|Burnov - 2008-12-14 |
I'm just going to pretend this guy is Jeremy Irons character from Die Hard with a vengeance.
This is what he does in his off time when he's not terrorizing inner-city schools.
|Brautwurst_Barbarian - 2008-12-15 |
This just broke me.
What the fuck is happening?
|UnderANeonHalo - 2008-12-15 |
Brennen die hexen!
|TeflonDoc - 2008-12-15 |
Yeah, but I bet that goddamn smug orangutan thought the plane on the treadmill wouldn't take off...
why you say this?? terry is such a sweet terry. look at that hair! admit it, you do not hate terry you really hate yourself, terry is blameless in all matters
|Citarl - 2008-12-15 |
Its the angle of the ruler on the big wheel, right?
Can someone who knows stuff please confirm/deny this rather than let the rest of us suffer.
Goddamn, I was thinking about this like a physics problem where the premises are solid, and there's no active deception!
One minor correction to your explanation though. the relative speeds of the top and bottom "tracks" (ruler and table) depend on the inner and outer radii of the *spools* only, which are the only part that changes the *linear velocity*. The inner portion of the spools touches the rubber wheel; the outer portion touches the ground. This gives the ground portion a higher linear velocity then the part in contact with the wheel has (which is the same linear velocity as the ruler). If you didn't have this shift of linear velocity, the cart couldn't even move.
Basically, if the inner and outer radii of the spools are r1 and r2, then the ratio of the cart velocity to ruler velocity is r2/(r2-r1), both always moving in the same direction. If there's no mechanical advantage, the ratio goes to infinity, i.e., the ruler velocity is 0 no matter how fast you move the cart.
Anyways, the force thing screwed with me though, because obviously the force applied to the top wheel needs to be in the opposite direction as the cart is moving to make the top and bottom wheels rotate in the proper direction. I think friction keeps the cart from moving backwards as well. All the backwards force does is set the top wheel in motion, moving the cart forwards. I was too naive to realize he was lying. Thank you!
You can't push an object and have it suddenly fly in the opposite direction of the force you applied, wheels or no wheels.
You can, actually. If the force is applied at the top of the wheel to the right, that has two effects: setting the top wheel in motion CW, and also applying an overall push (or "force") on the cart to the right.
This overall push to the right is what you're complaining about, the part of the push that you would think would send the cart moving backwards (to the right) in a frictionless system. However, that force is counterbalanced by the static friction between the bottom wheels and the table. The cart can't slide backwards due to friction. The wheels can only rotate. But for the wheels to rotate properly (CW) to send the cart backwards, the top wheel would have to rotate CCW, which can't happen due to the CW force from the ruler. In a sense, it's like pushing against a wall. The forces are balanced, you get no movement.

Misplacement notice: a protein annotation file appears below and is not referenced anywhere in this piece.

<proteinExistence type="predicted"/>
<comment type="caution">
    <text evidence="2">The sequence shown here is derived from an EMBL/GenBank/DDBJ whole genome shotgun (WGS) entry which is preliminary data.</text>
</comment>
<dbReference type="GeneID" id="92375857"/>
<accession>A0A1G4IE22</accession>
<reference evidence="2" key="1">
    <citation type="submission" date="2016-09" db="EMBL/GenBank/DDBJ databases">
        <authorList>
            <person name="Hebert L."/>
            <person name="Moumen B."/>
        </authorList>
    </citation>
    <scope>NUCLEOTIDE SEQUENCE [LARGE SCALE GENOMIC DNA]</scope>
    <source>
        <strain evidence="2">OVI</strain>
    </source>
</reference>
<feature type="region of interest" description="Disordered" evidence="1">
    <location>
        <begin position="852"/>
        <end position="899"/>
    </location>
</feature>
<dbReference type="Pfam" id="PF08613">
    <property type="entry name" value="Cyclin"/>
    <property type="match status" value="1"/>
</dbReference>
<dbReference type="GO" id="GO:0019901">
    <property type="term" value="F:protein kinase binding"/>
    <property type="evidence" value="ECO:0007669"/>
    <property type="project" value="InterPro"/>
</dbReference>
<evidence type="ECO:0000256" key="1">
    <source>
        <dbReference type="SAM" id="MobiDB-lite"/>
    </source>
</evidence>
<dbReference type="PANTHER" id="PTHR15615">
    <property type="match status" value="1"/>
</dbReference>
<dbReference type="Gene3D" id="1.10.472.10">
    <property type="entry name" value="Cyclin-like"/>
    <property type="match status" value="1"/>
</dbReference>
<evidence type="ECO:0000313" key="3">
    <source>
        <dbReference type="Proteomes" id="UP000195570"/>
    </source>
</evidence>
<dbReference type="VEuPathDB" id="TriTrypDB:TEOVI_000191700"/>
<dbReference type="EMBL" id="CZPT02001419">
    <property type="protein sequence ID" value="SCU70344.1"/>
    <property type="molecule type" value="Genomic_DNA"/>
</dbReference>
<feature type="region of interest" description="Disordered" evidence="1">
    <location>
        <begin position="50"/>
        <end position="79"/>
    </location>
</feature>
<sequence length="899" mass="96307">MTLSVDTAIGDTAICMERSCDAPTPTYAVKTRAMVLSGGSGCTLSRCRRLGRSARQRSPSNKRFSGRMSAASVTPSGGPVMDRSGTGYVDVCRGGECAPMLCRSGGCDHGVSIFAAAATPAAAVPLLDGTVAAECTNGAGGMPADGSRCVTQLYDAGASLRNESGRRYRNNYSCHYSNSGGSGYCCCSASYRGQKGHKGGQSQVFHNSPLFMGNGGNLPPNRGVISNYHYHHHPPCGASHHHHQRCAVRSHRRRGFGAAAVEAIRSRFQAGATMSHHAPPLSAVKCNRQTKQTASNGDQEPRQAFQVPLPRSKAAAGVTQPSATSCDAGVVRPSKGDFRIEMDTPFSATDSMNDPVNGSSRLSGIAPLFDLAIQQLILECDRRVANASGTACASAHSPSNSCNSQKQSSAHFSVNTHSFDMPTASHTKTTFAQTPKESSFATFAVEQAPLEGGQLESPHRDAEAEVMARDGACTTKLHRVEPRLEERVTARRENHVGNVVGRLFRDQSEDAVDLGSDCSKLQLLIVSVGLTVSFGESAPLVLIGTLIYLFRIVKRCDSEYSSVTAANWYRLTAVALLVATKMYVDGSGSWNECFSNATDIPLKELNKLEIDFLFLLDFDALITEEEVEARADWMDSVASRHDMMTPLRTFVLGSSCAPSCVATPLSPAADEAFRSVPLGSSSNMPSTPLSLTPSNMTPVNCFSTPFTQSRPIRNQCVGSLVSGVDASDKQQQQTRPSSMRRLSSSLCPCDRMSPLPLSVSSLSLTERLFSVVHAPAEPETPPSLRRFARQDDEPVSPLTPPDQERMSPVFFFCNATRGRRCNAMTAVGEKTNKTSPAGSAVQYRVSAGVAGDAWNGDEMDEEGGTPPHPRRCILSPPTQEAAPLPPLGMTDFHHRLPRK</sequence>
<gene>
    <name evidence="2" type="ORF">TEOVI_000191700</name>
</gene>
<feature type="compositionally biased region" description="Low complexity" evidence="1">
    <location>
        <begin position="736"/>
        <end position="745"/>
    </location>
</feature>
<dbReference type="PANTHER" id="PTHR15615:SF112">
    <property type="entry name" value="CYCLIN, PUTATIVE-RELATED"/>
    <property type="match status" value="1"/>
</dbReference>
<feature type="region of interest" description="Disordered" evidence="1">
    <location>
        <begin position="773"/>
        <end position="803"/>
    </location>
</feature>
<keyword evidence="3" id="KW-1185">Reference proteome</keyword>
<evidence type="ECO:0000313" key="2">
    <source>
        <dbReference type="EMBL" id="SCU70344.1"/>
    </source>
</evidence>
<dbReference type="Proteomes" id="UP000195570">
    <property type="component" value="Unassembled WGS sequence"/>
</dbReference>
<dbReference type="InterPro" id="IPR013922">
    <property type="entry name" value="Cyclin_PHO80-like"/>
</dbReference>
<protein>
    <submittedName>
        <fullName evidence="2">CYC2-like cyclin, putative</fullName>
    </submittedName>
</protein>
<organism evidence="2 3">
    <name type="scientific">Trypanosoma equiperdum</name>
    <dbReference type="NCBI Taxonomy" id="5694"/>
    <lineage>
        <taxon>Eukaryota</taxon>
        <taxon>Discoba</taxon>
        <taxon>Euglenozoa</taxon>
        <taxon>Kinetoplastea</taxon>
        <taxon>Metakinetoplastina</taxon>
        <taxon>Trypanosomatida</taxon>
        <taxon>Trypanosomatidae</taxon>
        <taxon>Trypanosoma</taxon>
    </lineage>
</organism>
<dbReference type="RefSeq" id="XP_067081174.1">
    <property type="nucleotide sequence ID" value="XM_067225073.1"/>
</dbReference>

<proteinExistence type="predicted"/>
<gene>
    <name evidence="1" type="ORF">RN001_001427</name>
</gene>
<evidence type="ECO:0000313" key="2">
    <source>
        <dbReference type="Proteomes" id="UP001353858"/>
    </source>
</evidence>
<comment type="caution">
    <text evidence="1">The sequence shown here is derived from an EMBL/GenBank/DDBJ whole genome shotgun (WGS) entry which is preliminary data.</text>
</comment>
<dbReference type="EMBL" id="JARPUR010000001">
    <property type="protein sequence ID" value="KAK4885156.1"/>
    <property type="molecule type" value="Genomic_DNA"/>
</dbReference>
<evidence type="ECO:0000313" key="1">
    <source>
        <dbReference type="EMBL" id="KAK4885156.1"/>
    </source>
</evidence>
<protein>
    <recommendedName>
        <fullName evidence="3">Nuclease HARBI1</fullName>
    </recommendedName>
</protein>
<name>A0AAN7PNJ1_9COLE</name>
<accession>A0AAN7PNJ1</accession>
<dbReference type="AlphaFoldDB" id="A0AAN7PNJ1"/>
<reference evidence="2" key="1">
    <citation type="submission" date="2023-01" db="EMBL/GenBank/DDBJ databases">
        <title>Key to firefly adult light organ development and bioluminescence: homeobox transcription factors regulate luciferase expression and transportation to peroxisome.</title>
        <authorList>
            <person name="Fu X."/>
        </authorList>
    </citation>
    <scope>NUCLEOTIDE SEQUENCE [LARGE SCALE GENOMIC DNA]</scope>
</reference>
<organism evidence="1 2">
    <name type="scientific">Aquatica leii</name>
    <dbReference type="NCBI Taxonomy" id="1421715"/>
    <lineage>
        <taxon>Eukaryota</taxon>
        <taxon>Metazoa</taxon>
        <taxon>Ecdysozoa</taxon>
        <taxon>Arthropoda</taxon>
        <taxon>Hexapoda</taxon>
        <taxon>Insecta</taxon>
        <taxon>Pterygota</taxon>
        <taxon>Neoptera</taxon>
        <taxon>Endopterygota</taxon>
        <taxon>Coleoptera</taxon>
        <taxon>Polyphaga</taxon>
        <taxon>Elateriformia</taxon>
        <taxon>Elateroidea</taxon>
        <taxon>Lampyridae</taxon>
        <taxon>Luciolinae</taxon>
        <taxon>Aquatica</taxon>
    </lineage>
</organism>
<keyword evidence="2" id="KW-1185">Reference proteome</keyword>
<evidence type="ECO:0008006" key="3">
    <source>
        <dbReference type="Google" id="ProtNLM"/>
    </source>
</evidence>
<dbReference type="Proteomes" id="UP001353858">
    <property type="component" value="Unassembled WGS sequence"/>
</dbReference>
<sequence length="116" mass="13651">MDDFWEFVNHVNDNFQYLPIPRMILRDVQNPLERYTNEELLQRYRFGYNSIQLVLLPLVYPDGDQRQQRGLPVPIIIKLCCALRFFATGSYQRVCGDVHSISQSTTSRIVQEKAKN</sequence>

The setting of the wheel in motion actually causes the wheels to rotate, moving the cart to the left. The key point is that we still are in a case of static friction! Even as the wheels rotate, the static friction effect I just described still holds true! The wheels don't slide along the table. They rotate, staying in contact. So the static friction is preventing backwards movement of the cart, even as force is being applied to the right.
I hope that made sense. The key point is that the movement is due to rotation of the wheels in static contact with the surface, not sliding. Your point would be totally correct if we're just talking about pushing on free-floating objects in space.
Another way to visualize it is to imagine what would happen if you're sitting on the frame of the cart, rubbing a ruler across the top wheel. If you're sitting behind the wheel facing left, and you drag the ruler towards yourself, the cart starts to roll forward! And like OldScratch said, it rolls forward faster relative to the table than the ruler moves backwards relative to the cart. The cart carries the ruler along, and from the frame of reference of an observer on the table, both the cart and ruler move to the left (forwards), although the ruler moves more slowly. But obviously, from the person sitting on the cart, they pulled the ruler towards themself, applying force on the wheel towards themself. And static friction allowed the cart to actually move. Static friction is how any wheeled vehicle, like a car, moves on its own accord.
Basically, you could build this cart and drive around in it with no problem, applying force on the top of the rubber wheel exactly like OldScratch describes.
|Triggerbaby - 2008-12-15 |
|oogaBooga - 2008-12-15 |
THEY THINK THEYRE SO FUCKING SMART
|Moustache McGillicuddy - 2008-12-15 |
|baleen - 2008-12-15 |
what a lovely man.
|King of Balls - 2008-12-15 |
5 stars for this German. He has charmed my undeveloped, aboriginal mind with a few trinkets from civilization, extinguishing my initial bewildered aggression. Favorited.
|Dinkin Flicka - 2008-12-16 |
Goddammit. I wasted my five stars defending Terry when I should have used them to extol the whole pacifying production.
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